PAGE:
Memorandum for William J. Haynes II, General Counsel of the Department of the Defense: Re: The President's Power as Commander in Chief to Transfer Captured Terrorists to the Control and Custody of Foreign Nations [March 13, 2002]   [open pdf - 7MB]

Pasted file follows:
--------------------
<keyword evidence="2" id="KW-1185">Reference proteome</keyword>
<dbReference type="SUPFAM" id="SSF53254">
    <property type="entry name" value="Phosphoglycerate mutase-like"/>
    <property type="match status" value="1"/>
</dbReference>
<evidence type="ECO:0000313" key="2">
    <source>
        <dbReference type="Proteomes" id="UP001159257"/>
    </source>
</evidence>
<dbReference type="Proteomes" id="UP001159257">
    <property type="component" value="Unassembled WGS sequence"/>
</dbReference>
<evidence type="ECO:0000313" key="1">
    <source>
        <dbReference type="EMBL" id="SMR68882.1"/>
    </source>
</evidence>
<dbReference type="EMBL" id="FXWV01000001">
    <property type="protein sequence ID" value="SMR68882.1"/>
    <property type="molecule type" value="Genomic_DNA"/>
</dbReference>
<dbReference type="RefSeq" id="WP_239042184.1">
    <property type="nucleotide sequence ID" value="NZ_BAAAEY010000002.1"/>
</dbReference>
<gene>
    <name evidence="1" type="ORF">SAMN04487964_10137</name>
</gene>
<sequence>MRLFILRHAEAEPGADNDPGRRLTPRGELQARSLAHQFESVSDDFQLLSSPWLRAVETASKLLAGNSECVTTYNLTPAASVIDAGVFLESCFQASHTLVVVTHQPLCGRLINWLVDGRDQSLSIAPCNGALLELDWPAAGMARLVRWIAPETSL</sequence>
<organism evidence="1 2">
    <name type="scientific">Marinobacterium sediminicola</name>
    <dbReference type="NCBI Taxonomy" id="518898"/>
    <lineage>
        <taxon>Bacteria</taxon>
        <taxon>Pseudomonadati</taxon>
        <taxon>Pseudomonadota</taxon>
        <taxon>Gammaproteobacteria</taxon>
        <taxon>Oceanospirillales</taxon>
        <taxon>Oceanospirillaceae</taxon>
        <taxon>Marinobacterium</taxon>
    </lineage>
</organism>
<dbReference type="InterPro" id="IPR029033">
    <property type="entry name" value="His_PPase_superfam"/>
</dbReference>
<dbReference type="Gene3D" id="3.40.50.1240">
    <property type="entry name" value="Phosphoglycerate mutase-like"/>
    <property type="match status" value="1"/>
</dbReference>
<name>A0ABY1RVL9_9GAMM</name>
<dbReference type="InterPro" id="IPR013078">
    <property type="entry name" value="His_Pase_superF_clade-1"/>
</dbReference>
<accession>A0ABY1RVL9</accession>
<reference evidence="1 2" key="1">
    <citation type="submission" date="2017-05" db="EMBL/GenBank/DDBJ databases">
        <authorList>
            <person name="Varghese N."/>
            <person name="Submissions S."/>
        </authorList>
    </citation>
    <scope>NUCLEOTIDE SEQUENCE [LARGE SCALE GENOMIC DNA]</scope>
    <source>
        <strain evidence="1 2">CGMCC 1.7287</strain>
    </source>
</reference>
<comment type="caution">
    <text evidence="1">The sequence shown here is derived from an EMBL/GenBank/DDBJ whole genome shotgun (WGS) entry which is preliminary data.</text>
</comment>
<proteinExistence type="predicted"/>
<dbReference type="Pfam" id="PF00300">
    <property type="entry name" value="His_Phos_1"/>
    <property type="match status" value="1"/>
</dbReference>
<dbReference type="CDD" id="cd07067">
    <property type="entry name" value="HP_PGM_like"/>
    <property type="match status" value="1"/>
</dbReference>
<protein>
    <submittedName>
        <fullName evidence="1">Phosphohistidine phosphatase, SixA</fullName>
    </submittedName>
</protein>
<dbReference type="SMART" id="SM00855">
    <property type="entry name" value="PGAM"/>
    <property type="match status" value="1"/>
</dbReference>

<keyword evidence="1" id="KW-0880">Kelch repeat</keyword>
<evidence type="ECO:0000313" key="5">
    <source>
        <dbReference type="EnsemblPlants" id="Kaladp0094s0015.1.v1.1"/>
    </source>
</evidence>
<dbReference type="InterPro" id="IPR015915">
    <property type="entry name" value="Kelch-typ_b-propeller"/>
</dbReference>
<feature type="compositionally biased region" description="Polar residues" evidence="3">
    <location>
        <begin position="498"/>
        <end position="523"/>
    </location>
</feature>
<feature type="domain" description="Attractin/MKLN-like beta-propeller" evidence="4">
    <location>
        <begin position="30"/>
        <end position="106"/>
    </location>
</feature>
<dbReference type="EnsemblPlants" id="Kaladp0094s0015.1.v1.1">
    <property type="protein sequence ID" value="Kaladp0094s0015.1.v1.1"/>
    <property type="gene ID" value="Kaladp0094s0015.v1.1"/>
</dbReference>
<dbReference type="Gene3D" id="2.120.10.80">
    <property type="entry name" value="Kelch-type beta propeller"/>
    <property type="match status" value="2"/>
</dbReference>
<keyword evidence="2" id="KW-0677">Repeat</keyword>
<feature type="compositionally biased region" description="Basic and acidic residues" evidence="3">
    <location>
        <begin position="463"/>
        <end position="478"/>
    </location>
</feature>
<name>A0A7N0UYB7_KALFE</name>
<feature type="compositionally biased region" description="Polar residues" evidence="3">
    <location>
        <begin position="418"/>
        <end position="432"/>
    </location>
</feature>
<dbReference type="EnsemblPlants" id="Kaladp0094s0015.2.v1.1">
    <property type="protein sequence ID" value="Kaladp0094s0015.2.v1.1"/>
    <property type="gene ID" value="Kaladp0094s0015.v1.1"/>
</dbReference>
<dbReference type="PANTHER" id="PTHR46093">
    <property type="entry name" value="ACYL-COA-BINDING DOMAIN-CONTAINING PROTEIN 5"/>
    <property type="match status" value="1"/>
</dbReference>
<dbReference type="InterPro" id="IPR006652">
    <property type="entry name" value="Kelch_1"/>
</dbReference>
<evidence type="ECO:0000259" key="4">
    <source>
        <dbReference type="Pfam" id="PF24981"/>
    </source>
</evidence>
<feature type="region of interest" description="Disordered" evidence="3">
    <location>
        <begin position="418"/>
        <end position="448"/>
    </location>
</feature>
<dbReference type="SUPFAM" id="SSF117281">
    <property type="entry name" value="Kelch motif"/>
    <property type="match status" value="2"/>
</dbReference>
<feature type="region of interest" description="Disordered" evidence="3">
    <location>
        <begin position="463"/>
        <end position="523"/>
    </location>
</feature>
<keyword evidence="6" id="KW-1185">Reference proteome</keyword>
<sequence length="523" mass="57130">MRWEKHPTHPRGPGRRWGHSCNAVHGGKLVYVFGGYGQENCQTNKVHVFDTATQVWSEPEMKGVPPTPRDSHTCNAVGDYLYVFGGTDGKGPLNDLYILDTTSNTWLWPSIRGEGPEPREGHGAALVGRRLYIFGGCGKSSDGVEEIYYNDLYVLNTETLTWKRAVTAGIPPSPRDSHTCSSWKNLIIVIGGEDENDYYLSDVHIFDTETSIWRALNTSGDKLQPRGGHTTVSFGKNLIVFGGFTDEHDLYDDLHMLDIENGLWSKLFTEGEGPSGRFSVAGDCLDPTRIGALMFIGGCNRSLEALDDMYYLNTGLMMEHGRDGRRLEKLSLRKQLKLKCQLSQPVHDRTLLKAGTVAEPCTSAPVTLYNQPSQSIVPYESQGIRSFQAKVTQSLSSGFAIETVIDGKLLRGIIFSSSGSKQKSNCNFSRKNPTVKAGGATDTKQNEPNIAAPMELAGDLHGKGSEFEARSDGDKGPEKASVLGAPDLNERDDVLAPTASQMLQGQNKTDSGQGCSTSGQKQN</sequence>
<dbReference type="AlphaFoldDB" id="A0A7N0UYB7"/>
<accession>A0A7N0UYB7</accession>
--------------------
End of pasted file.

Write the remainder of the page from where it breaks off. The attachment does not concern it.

"You have asked for our Office's views on the laws applicable to the transfer of members of the Taliban militia, al Qaeda, or other terrorist organizations, who have come under the control of the United States armed forces, to other countries. We conclude that the President has plenary constitutional authority, as the Commander in Chief, to transfer such individuals who are captured and held outside the United States to the control of another country. Individuals who are detained within the United States, however, may be subject to a more complicated set of rules established by both treaty and statute. Part I of this memorandum discusses the President's constitutional authority, supported by two centuries of historical practice, to detain and transfer enemy prisoners captured in wartime. It reviews the two relevant treaties that regulate transfer - the 1949 Geneva Convention Relative to the Treatment of Prisoners of War, Aug. 12, 1949, 6 U.S.T. 3316 ('GPW'), and the Torture Convention and Other Cruel, Inhuman, or Degrading Treatment or Punishment, Apr. 18, 1987, 23 I.L.M. 1027 (entered into force June 26, 1987) (the 'Torture Convention' or the 'Convention'), - and it explains that these conventions do not apply to the factual situation posed by the transfer of al Qaeda or Taliban prisoners to third countries. As you have requested, we also survey in Part II the domestic legal rules governing extradition, and in Part III the domestic standards that govern removal under the immigration laws."

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